GR 30 - Electronic Filing
Comments for GR 30 must be received no later than June 22, 2007.
Suggested Changes to
Purpose: The Judicial Information Systems Committee (JISC) is proposing amendments to GR 30, Electronic Filing of Court Records. This rule became effective September 30, 2003. Since that time, the legal community has had the opportunity to implement this rule and several stakeholders have made suggestions and comments regarding possible amendments to GR 30 that would increase participation in electronic filing. Electronic filing and court records moved to the forefront in many of our courts due to the positive experiences users were having in federal court and the desire of the law enforcement community to electronically file citations, warrants, and certifications for probable cause. However, without the suggested amendments it is believed that few court users will take advantage of electronic filing in Washington State.
These suggested amendments simplify the ability of court users to electronically file while addressing concerns regarding proper authentication of electronic documents.
The following changes to GR 30 are being proposed:
Definitions - Section (a)1
- Digital signature is defined using the statutory definition. (See proposed GR(a)(1).)
- Definition of “filer” was added to the definition section. (See proposed GR(a)(5).)
Electronic filing authorization, exception. Service, and technology equipment – Section (b)
- Requires filer or parties who agree to e-filing to provide their email address and to have a mailbox sufficient to receive electronic transmissions of court documents. (See proposed GR 30(b)(3).)
- Removes statement that electronic filing is voluntary. The proposed rule permits local courts to require attorneys (but not self-represented litigants) to electronically file. The work group felt that the revision would encourage attorneys to participate in electronic filing and protect a local court’s authority to make e-filing mandatory.
The United States District Court – Western District now has mandatory electronic filing for attorneys. Ms Shirley Lindberg (retired as of August 2006) manager of the Court’s electronic filing project addressed the work group and shared the success of their e-filing project because of the mandatory requirement. She reported that while almost every attorney who files in their court now prefers electronic filing, it wasn’t until electronic filing was mandatory that the majority of attorneys began using it. She said more than one attorney commented, “I wouldn’t have tried it unless you made me. Now I wouldn’t go back.” Modeled after the federal rule, this proposed amendment allows for an attorney to opt out of electronic filing if good cause is shown. The rule preserves and addresses the policy concern that electronic filing should not serve as a barrier to court access. (See GR 30(b)(5).)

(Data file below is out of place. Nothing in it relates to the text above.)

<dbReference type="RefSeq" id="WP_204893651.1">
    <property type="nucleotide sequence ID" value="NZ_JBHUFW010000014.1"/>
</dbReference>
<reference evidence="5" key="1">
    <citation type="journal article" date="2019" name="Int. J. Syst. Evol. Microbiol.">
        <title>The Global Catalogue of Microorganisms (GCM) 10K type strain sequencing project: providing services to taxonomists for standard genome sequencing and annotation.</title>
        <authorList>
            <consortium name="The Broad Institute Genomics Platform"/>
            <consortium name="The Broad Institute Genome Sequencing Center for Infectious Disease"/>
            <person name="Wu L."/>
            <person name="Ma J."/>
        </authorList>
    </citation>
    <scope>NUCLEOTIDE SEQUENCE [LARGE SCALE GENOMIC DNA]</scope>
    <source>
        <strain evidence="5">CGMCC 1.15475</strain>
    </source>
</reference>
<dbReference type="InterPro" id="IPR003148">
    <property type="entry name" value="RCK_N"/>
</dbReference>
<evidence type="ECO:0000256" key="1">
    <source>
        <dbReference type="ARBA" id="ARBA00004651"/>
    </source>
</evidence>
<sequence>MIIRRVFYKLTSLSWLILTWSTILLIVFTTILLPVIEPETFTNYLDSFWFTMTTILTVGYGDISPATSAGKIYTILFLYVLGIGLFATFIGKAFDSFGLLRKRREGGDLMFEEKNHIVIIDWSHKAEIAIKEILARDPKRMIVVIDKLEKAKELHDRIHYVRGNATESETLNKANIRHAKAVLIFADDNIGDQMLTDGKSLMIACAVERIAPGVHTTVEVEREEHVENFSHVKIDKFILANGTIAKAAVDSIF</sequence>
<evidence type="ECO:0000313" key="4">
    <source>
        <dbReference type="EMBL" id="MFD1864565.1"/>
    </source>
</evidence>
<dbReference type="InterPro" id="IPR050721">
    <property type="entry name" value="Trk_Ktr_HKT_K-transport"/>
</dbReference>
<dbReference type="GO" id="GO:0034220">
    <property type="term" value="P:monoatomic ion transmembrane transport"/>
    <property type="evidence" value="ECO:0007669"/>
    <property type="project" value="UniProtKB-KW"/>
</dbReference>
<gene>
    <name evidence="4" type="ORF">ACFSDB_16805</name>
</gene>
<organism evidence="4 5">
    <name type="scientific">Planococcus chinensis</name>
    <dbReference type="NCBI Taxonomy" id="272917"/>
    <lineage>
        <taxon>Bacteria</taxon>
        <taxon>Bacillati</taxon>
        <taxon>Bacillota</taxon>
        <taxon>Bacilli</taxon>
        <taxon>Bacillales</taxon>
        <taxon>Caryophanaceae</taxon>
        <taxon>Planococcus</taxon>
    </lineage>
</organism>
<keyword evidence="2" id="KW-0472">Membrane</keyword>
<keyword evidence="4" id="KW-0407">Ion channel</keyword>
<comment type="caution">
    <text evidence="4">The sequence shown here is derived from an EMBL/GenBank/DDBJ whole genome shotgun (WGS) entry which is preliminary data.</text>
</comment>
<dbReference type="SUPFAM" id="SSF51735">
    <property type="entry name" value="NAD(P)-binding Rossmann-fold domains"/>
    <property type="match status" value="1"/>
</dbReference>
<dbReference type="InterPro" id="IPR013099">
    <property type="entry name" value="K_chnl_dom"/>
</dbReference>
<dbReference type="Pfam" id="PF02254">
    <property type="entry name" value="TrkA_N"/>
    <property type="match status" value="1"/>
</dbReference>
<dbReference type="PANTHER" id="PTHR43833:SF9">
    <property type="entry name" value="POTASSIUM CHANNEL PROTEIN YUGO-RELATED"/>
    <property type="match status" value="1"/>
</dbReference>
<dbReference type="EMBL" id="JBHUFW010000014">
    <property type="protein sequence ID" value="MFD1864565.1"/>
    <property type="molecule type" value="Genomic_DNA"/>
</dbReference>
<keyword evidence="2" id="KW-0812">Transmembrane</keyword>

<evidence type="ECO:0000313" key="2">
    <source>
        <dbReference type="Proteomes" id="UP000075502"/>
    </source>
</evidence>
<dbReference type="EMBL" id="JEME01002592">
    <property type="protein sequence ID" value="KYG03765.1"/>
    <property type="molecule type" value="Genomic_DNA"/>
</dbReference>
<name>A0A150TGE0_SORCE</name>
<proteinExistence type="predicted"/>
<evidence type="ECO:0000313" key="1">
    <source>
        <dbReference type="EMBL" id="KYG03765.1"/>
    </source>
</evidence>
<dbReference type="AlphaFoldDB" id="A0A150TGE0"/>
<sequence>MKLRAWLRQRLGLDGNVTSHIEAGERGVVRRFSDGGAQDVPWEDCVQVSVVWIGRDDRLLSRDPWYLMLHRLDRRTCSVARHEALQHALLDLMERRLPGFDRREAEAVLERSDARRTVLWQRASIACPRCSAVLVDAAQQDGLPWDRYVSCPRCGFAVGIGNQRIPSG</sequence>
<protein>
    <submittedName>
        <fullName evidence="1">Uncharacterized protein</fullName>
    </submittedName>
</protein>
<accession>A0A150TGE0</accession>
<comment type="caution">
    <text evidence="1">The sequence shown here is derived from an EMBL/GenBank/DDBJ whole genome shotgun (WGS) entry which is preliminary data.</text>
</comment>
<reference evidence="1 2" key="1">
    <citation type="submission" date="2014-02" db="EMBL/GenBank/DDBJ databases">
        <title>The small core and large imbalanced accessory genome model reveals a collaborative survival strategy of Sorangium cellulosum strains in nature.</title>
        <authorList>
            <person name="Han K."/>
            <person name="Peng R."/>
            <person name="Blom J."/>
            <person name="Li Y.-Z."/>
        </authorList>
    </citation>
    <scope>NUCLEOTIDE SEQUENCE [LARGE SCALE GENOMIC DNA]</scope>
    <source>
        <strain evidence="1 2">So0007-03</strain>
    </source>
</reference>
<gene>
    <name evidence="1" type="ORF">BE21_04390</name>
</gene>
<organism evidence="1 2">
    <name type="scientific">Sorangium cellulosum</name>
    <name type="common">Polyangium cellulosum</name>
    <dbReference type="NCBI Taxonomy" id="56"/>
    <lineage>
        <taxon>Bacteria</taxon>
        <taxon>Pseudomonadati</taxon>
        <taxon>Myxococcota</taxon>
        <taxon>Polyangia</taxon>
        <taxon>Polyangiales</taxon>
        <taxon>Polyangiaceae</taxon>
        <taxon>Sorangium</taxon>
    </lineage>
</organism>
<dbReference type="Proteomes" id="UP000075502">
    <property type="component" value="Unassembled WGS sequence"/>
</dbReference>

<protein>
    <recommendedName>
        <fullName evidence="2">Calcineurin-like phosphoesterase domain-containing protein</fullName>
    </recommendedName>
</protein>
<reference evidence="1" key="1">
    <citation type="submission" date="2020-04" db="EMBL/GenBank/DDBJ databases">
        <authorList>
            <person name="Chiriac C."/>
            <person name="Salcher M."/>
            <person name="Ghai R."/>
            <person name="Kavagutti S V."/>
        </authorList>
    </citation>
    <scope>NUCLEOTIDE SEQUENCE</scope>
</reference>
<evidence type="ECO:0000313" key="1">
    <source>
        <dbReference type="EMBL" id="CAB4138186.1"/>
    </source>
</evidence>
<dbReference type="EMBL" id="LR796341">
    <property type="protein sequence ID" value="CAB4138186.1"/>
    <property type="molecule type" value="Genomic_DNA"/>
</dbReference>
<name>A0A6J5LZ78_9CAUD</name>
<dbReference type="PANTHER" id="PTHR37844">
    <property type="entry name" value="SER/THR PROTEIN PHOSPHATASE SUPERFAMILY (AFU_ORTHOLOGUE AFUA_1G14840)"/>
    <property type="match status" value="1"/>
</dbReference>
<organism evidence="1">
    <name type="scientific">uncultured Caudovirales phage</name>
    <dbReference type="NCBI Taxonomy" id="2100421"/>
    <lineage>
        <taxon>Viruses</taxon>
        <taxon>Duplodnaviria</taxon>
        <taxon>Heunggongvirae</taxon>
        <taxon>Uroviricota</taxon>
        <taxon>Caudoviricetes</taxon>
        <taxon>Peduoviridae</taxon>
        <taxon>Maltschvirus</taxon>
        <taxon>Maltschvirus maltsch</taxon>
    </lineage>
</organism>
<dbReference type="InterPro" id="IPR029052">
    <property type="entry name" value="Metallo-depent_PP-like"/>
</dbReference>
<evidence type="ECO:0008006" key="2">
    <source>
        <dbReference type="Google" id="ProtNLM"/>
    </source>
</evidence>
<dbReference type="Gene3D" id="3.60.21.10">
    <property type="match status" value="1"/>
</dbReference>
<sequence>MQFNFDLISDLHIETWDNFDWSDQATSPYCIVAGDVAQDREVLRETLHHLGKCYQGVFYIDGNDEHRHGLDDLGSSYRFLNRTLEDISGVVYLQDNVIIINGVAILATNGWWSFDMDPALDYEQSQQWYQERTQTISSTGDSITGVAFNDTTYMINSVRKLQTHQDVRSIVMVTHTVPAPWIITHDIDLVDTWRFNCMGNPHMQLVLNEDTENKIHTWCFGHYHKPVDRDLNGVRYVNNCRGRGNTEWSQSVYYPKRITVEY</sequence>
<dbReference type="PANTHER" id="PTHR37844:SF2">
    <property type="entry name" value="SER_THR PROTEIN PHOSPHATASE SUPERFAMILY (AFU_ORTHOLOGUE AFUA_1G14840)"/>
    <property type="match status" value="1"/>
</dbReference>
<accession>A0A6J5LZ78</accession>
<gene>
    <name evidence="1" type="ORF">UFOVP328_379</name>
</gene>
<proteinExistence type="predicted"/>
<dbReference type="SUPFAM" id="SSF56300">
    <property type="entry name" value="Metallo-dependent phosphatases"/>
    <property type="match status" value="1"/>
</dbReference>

Time of Filing, Confirmation, and Rejection – Section (c)
- If a document is rejected for failing to comply with applicable electronic filing requirements, the clerk must state the reason for the rejection. (See GR 30(c)(3).)
Authentication of Electronic Documents – Section (d)
- The requirement that the filer obtain a password and personal identification number from either the Administrative Office of the Courts or the clerk is removed. Instead, the filer must apply for and receive a user ID and password from the electronic filing service provider and file the document using the user ID and password. This will simplify the authorization process. The filer may also authorize another person to use his or her user ID and password thereby allowing paralegals and others to electronically file documents at the request of others. Similar electronic filing procedures are used in the United States District Court - Western District of Washington. (See GR 30(d)(1)(A-C).)
- Any electronic document requiring the signature of an attorney may be signed with a digital signature or the manner set forth in GR 30(d)(2)(A).
- Any electronic document requiring a signature of a non-attorney and not signed under penalty of perjury may be signed by either digital signature or in the manner described in GR 30(d)(2)(B).
- A non-attorney signature that is made under penalty of perjury must either have a digital signature or be scanned with original document maintained by the filer for the duration of the case. (See GR 30(d)(2)(C).)
- An arresting or citing officer may sign citations and notice of infractions by using his or her user ID and password. This allows officers to electronically file traffic tickets from their vehicles and addresses the concerns of the eTickets project. (See GR 30(d)(2)(D).)
- Documents that contain multiple signatures must be scanned unless the document contains digital signatures of all the signers or, for documents not signed under penalty of perjury, the signing attorney or judicial officer has the express authority to sign for another attorney or party and represents so in the document. The filer is required to maintain the document if any of the signatures are of non-attorneys. (See GR 30(d)(2)(E).)
- Signatures on electronic signature pads (such as UPS uses) are accepted as long as authorized and facilitated by the court. (See GR 30(d)(2)(F).)
1 Please note that the numbering of the sections of the rule was changed to make it consistent with the other court rules. For example, what is referenced as “GR 30.1” has been changed to GR 30(a).